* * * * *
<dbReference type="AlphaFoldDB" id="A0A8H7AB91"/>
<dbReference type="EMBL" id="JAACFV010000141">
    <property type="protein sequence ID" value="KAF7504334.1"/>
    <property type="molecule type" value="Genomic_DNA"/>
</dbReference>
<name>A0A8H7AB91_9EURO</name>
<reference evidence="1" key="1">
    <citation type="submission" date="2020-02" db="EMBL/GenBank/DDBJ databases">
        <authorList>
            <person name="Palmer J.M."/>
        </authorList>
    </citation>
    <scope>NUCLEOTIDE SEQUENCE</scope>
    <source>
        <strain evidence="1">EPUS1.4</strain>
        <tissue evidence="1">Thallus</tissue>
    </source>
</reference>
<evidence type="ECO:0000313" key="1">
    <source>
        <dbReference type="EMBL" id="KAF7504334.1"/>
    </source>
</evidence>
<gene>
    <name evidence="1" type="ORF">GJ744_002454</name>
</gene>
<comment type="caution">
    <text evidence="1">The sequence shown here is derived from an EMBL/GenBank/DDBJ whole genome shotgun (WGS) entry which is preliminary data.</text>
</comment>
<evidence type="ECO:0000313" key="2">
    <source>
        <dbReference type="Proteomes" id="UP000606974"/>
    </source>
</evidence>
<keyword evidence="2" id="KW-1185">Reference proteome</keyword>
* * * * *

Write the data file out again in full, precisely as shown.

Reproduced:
<dbReference type="AlphaFoldDB" id="A0A8H7AB91"/>
<dbReference type="EMBL" id="JAACFV010000141">
    <property type="protein sequence ID" value="KAF7504334.1"/>
    <property type="molecule type" value="Genomic_DNA"/>
</dbReference>
<name>A0A8H7AB91_9EURO</name>
<reference evidence="1" key="1">
    <citation type="submission" date="2020-02" db="EMBL/GenBank/DDBJ databases">
        <authorList>
            <person name="Palmer J.M."/>
        </authorList>
    </citation>
    <scope>NUCLEOTIDE SEQUENCE</scope>
    <source>
        <strain evidence="1">EPUS1.4</strain>
        <tissue evidence="1">Thallus</tissue>
    </source>
</reference>
<evidence type="ECO:0000313" key="1">
    <source>
        <dbReference type="EMBL" id="KAF7504334.1"/>
    </source>
</evidence>
<gene>
    <name evidence="1" type="ORF">GJ744_002454</name>
</gene>
<comment type="caution">
    <text evidence="1">The sequence shown here is derived from an EMBL/GenBank/DDBJ whole genome shotgun (WGS) entry which is preliminary data.</text>
</comment>
<evidence type="ECO:0000313" key="2">
    <source>
        <dbReference type="Proteomes" id="UP000606974"/>
    </source>
</evidence>
<keyword evidence="2" id="KW-1185">Reference proteome</keyword>